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If you are in a survival situation in extreme heat (i. e. in the desert), which is the best clothing and footwear to use? It's better to cover yourself up entirely, like the tuaregs, or to go about stark naked, like the Aboriginal australians?

Some questions I've read are related, but not the same. In particular, I don't need plausible answers. I would like correct answers. Bibliography of experimental studies would be the best option.

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    Just a point: not all deserts are extremely hot, all the time. Some can be quite cold in the winter, even well below freezing, and even in the summer temperatures can fall quickly after sunset. – jamesqf Jun 29 '15 at 18:12
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    An important aspect will be whether your skin more closely resembles an Aborigine or a Northern European. – Kate Gregory Jun 29 '15 at 18:15
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    Related: outdoors.stackexchange.com/questions/5224/… – Wills Jun 29 '15 at 19:49
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I'll offer up my experiences. I spent a summer in the Sea of Cortez, in which the night time lows didn't go under 100f and the sea water temperature was above 90f for months. It was around 20 degrees latitude, and was extremely hot.

In pure sun like that, you need to keep the sun off of your skin, period. You will be hot no matter what you do. There's no way to walk around in 125f heat and not feel intense heat, but you can do your best to keep from being physically harmed from it.

Hat: In the tropics, the sun is typically at a very high angle so broad hats will cover your shoulders. Umbrellas work too.

Shirt: Long sleeve. I use ExOfficio's Sol Cool line with great success.

Pants: Typically in disgustingly hot heat there are disgustingly nasty bugs to match so as much as it stinks you need to wear long pants. Thin synthetics work good. I like Prana pants. You can roll them up to your knees. Also, this keeps the sun off your skin (rolled down).

Shoes: Sneakers with a lot of mesh. Cheap ones might melt (seriously), but given the ground heat and bugs you can't really play around with flipflops if you're in the back country.

Umbrella. It might sound very un-outdoorsy, but I'm a convert for the silver-lined go-lite clone umbrellas (ultralite trekking models). They keep a tremendous amount of heat off of you, and you can take your hat off to cool down more. I use one any time backpacking in the summer with direct sun (no trees).

Other things to consider are skin rashes, infections, heat cramps, and other super fun heat related issues. Until you've lived in the tropics (without AC) for a couple of years, it's really hard to fathom exactly how brutal the sun is. We started nicknaming it "The Orb of Death".

If you're only hanging out for a few days in the desert at 35 degrees latitude, some of this is no big deal. But if you're in the real tropics mid summer, this stuff really can kill you.

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Which is the best clothing in extreme heat?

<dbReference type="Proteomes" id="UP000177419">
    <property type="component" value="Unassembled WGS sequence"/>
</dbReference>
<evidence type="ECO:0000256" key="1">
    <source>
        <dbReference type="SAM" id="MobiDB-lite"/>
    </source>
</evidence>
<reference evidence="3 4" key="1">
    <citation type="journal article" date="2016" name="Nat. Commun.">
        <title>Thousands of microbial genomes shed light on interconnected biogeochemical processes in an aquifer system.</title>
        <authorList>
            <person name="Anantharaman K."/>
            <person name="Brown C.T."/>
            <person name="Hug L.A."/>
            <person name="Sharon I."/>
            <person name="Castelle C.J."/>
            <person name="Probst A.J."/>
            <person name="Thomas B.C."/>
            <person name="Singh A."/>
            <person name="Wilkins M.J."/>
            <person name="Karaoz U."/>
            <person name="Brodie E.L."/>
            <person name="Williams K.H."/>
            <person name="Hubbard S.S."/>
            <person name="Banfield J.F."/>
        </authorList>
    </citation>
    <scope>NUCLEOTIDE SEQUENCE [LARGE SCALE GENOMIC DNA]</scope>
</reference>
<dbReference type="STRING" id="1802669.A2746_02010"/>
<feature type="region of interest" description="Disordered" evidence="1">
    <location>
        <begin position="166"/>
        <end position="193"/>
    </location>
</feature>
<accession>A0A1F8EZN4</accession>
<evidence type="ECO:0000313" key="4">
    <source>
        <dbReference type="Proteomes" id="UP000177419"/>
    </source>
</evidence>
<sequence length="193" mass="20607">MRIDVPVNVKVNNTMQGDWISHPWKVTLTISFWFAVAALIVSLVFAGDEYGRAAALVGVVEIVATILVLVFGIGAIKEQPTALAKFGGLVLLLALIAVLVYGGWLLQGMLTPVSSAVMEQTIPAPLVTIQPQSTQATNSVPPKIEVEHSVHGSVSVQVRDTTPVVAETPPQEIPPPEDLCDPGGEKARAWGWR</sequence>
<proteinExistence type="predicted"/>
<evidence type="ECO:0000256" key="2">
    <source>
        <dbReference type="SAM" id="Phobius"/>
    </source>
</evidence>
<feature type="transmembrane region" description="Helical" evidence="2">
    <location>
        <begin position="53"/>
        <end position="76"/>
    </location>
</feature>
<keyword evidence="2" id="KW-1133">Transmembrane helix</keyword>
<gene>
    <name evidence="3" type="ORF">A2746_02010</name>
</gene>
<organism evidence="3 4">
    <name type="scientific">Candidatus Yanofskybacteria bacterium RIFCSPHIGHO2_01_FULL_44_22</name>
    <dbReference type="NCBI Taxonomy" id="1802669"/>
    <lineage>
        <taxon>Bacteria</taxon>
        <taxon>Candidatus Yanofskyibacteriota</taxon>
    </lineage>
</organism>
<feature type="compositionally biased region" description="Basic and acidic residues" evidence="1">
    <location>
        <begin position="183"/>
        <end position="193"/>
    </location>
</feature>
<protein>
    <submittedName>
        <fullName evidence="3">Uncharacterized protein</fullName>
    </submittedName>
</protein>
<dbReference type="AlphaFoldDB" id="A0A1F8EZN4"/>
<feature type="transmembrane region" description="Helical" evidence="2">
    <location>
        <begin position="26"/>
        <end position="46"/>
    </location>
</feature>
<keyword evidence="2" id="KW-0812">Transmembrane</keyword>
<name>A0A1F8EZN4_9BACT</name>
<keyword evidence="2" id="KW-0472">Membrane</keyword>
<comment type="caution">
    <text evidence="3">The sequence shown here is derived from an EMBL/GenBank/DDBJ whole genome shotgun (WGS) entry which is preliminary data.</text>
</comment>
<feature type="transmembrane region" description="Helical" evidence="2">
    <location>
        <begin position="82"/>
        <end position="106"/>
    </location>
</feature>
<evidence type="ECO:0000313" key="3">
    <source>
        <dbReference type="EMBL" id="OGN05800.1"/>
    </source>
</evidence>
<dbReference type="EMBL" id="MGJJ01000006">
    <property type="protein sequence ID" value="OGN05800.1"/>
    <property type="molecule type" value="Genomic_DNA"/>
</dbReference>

The answer to this is; what have people who have lived in deserts for thousands of years done?! Desert peoples have adapted their clothing and culture to provide the most efficient desert survival techniques, so Which is the best clothing in extreme heat? think desert tribes, Bedouins or touaregs, etc. What do these people wear, long billowing robes loosely fitting with much of their head and face covered:

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Bibliography of experimental studies would be the best option

I went into this in some detail in a similar question.

like I said there; the Journal nature has conducted a study Why do Bedouins wear black robes in hot deserts?

"It seems likely," the scientists wrote, "that the present inhabitants of the Sinai, the Bedouins, would have optimised their solutions for desert survival during their long tenure in this desert. Yet one may have doubts on first encountering Bedouins wearing black robes and herding black goats. We have therefore investigated whether black robes help the Bedouins to minimise solar heat loads in a hot desert."

so the evidence, though indirectly, also points to this dress.


It's better to cover yourself up entirely, like the tuaregs, or to go about stark naked, like the Aboriginal australians

Your comparing chalk and cheese there. The desert(s) in Austrailia and the African deserts/Arabian peninsular are very very different. The people are also very very different. There are cultural as well as geographical differences (it's part of Islam to cover up).

For me Aboriginees are the exception rather than the rule, people have lived in the African deserts for much, much longer than the Australian deserts.

Humans are around 200,000 years old (much of this in Africa), people have lived in Australia for "only" around 40-60,000. So you would guess that the North african humans would be much better specialised for desert conditions. Almost all African/Arabian tribes wear robes.

  • stay somewhere for 50000 years, you'll probably know a thing or two about your environement. – njzk2 Aug 28 '15 at 19:56

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